Salix purpurea
Salix × sepulcralis var. chrysocoma


Vic, ACT
NSW, Vic

Vic, ACT


SA, Tas

Yes –


Salvinia molesta


Vic, NSW, Qld, NT, WA, ACT



Tamarix aphylla

Athel Pine

Qld, NSW, SA, NT, WA

Yes – WA

Ulex europaeus


Vic, SA, NSW, Tas, WA, ACT, Qld


1 The sources for reporting which states and territories invasive garden plants have naturalised are Randall 2001 and

Groves et al 2003.

2 Potential to naturalise information taken from and

3 Alligator Weed is actively targetted for extermination in Queensland.

* Refers to those species in Aussie Plant Finder (2002) as available for sale that were subsequently prohibited for

sale in the given state.

** Regional declarations prohibit the sale of bridal creeper in a number of regions in NSW.

1.4 Threats to native species
According to Groves et al. (2005), invasive garden plants represent 28 (57%) of the 49 naturalised non-native plant species that impact on rare or threatened native plant species. Groves et al. (2005) also outline 13 milestones on the road to extinction. Milestone 8 is recognised as “excessive competition from introduced species”. This hierarchy of milestones acknowledges that weeds are not necessarily the primary cause of species decline. In many cases, land clearing resulting in habitat destruction, degradation and fragmentation has caused the initial reduction in species numbers and abundance. Environmental weeds then become a threat when invading remaining habitats, especially where these are already fragmented or degraded (Beeton et al., 2006).
Table 2, adapted from the 2006 State of the Environment Report (Beeton et al., 2006), lists native species that are believed to be under threat from various introduced plants. The primary source does not identify which of the weeds implicated can be considered escaped garden plants but other sources (Randall and Kessal, 2004; Groves et al., 2005) indicate that the weeds identified in Table 2 are recognised as naturalised invasive and potentially invasive garden plants.
The list of native species included in Table 2 that are adversely impacted by invasive garden plants is by no means exhaustive. For instance, a report by Coutts-Smith and Downey (2006) documented that invasive plants were a major threat impacting on 419 threatened species in New South Wales. The main threat was attributed to 127 invasive plants, 82 of which were identified as plants that had escaped from parks, gardens and ornamental collections. The five weed species most commonly implicated as threatening biodiversity in New South Wales were Lantana, Bitou Bush, Blackberry, Kikuyu (Pennisetum clandestinum) and Scotch Broom (Cytisus scoparius), all of which are escaped garden plants. The study concluded that, collectively, garden escapees threaten at least 190 native species (and maybe as many as 300 native species) in New South Wales alone.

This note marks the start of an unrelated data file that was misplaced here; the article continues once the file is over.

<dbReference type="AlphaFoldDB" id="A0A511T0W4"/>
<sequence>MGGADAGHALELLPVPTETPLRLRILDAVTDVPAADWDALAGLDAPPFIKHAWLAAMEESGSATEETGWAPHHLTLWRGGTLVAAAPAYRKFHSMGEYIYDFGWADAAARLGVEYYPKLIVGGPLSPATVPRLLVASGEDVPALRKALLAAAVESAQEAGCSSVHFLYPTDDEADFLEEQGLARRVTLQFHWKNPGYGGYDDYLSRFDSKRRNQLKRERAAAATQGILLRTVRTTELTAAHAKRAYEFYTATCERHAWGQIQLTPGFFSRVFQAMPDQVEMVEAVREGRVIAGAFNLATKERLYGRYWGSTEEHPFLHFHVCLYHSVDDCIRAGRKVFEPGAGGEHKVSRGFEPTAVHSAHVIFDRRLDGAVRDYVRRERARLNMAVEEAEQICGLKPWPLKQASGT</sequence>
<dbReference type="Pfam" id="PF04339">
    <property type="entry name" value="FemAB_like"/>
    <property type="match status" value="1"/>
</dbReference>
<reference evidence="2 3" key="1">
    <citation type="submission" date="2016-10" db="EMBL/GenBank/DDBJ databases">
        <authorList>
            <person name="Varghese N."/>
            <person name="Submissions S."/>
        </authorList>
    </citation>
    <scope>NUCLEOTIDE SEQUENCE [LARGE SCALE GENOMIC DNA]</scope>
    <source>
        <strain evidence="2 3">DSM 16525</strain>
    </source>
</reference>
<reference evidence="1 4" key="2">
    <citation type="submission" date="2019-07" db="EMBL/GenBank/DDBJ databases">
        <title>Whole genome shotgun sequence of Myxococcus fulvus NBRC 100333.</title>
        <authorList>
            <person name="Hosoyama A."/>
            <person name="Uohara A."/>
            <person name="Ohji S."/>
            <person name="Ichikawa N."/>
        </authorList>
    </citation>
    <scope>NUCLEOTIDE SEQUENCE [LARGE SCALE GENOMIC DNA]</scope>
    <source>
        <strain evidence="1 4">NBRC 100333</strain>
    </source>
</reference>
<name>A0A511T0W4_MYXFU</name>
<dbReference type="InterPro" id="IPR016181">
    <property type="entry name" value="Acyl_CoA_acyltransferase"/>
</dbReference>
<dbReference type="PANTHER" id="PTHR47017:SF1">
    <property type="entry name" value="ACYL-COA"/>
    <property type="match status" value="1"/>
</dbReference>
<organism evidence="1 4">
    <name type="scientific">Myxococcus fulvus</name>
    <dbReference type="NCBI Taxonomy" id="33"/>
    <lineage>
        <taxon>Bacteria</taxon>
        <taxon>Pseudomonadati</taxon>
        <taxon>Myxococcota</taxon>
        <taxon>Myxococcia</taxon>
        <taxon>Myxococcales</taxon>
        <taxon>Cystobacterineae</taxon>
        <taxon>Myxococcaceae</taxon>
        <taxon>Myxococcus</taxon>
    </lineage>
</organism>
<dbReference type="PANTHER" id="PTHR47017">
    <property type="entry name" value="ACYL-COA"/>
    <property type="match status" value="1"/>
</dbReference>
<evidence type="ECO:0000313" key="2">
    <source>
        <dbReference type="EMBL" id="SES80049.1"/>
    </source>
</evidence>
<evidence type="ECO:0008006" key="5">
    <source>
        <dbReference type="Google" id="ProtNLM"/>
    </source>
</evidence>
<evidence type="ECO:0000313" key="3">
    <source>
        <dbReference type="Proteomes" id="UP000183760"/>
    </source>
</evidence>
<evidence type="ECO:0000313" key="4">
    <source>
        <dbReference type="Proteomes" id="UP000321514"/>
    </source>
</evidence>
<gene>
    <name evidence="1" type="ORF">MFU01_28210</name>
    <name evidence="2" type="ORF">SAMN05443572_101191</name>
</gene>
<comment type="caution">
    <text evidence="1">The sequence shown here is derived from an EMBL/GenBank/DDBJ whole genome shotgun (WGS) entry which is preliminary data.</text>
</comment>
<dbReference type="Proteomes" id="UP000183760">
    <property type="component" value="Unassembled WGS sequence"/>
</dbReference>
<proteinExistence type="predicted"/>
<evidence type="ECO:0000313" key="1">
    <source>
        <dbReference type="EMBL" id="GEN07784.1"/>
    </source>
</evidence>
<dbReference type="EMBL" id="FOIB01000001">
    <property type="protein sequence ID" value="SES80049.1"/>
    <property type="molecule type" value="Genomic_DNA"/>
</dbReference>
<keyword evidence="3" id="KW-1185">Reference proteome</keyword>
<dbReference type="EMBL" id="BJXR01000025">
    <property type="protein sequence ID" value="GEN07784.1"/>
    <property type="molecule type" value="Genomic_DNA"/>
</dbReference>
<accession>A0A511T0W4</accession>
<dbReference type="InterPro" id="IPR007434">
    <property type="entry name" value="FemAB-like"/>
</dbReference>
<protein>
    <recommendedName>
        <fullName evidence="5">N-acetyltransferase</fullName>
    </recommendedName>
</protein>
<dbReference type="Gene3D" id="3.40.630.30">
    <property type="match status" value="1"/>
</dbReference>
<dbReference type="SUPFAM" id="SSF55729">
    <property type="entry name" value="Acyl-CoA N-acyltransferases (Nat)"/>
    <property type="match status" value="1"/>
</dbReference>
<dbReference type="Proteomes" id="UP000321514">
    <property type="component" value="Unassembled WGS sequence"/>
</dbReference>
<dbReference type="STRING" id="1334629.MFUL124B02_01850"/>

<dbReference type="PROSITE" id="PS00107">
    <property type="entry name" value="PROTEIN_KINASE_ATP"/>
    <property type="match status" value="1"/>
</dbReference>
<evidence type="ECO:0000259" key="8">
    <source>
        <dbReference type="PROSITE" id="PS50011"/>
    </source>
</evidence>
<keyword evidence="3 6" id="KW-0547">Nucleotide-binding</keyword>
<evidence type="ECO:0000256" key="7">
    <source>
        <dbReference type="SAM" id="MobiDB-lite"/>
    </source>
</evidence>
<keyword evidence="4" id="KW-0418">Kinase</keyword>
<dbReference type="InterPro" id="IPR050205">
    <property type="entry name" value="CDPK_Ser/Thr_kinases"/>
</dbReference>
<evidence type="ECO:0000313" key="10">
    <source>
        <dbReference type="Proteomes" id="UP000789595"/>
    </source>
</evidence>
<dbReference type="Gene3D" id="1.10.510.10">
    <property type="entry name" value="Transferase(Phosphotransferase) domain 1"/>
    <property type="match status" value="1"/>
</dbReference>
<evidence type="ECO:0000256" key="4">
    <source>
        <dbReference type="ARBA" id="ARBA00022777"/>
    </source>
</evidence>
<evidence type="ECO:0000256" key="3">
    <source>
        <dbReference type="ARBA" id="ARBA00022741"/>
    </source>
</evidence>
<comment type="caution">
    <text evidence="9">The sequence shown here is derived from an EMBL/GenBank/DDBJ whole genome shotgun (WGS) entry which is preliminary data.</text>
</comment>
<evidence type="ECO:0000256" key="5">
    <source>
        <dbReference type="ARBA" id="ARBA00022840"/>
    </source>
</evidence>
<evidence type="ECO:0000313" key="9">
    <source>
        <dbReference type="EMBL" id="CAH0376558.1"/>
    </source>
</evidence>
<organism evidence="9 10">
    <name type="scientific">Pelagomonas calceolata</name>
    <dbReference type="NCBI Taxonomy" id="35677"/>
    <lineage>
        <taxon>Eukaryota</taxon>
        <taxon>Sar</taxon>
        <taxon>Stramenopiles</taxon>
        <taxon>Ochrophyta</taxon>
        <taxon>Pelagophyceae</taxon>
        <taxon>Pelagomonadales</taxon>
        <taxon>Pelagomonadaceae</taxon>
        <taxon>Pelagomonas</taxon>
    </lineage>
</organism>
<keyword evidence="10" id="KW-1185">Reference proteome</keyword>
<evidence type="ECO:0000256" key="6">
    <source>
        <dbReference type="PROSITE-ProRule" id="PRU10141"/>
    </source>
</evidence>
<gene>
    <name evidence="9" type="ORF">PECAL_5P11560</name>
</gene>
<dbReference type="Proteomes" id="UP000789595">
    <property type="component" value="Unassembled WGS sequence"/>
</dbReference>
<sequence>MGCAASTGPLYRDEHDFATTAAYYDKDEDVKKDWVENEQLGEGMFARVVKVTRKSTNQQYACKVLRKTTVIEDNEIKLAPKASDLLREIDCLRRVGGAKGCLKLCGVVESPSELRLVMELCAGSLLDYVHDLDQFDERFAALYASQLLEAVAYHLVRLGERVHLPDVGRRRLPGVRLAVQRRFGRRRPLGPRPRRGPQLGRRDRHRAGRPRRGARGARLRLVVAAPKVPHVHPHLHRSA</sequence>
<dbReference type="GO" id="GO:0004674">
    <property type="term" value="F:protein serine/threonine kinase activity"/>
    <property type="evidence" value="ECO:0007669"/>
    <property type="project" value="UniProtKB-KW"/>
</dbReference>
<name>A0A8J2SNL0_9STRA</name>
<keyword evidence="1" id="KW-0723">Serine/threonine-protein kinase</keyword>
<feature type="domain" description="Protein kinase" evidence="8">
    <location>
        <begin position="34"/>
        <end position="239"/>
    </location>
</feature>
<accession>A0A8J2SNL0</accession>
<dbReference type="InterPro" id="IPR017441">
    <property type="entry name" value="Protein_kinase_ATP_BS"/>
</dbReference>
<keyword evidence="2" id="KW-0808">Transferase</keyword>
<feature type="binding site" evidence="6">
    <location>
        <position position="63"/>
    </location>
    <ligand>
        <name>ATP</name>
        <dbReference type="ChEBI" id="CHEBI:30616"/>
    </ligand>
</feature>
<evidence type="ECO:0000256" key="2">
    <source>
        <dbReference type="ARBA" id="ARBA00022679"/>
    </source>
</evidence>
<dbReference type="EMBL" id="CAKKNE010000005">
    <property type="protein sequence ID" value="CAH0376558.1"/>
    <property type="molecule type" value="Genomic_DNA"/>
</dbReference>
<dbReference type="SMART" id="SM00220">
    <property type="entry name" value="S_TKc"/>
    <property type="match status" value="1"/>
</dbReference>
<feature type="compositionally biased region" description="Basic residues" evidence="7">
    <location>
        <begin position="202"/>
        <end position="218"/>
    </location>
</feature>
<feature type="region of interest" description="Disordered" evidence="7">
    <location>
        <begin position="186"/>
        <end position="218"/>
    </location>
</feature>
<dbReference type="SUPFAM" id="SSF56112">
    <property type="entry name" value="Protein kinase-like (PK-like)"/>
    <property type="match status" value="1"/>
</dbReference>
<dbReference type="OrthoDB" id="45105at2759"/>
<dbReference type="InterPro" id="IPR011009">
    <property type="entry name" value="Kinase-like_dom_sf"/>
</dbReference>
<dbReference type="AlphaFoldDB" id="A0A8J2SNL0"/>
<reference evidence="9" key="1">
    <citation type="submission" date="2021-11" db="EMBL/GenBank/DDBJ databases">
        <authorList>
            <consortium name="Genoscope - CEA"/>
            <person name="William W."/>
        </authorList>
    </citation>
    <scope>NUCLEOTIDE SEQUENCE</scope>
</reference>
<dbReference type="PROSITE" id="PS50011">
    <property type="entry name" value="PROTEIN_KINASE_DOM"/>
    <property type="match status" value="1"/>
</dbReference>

Table 2: Examples of native species believed to be under threat from invasive garden plants

(Adapted from Beeton et al., 2006)

State and Territory

Threatened species

Invasive garden plants*


Tussock Skink (Pseudemoia

Gorse (Ulex europaeus)


Zieria Prostrata
(Zieria prostrata)2
Austral Toad-flax
(Thesium australe)2

Bitou Bush (Chrysanthemoides monilifera subsp. rotundata)


Cumberland Plain Woodland2
Pink Pimelea (Pimelea spicata)2

Bridal Creeper (Asparagus asparagoides)


Hairy Quandong (Elaeocarpus

Lantana (Lantana camara)

NSW and Victoria

Mountain Pygmy Possum
(Burramys parvus)2

English Broom (Cytisus scoparius subsp. scoparius)
Blackberry (Rubus fruticosus aggregate)


Eltham Copper Butterfly
(Paralucia pyrodiscus lucida)1

Cape Broom (Genista monspessulana)
Radiata Pine (Pinus radiata)
Quaking Grass (Briza maxima)


Common White Spider Orchid
(Caladenia argocalla)2

Topped Lavender (Lavandula stoechas)
Soursobs (Oxalis pescaprae)
St John's Wort (Hypericum perforatum)
Gorse (Ulex europaeus)
Hawthorn (Crataegus monogyna)
Watsonia (Watsonia meriana var
bulbillifera )

Qld and NSW

Richmond Birdwing
Butterfly (Troides

Dutchman's Pipe (Aristolochia elegans)


Aponogeton Queenslandicus

Para Grass (Brachiaria mutica)


Jabiru (Ephippiorhynchus
asiaticus australiensis)1

Para Grass (Brachiaria mutica)


Brolga Park Zieria (Zieria bifida previously Zieria sp. “Brolga Park”)2

Lantana (Lantana camara)


Proserpine Rock Wallaby (Petrogale persephone)2

Pink Periwinkle (Catharanthus roseus)
Rubbervine (Cryptostegia grandiflora)



Watsonia (Watsonia meriana var
Blackberry (Rubus fruticosus aggregate)
Gladioli (Gladiolus undulatus)


Yellow Chat (Alligator Rivers) (Epthianura crocea tunneyi)2

Mimosa (Mimosa pigra)

1 Listed as threatened only under state/territory legislation.

2 Listed as threatened under both state/territory and national legislation.

* Naturalised invasive and potentially invasive garden plants (Randall and Kessal, 2004; Groves et al., 2005).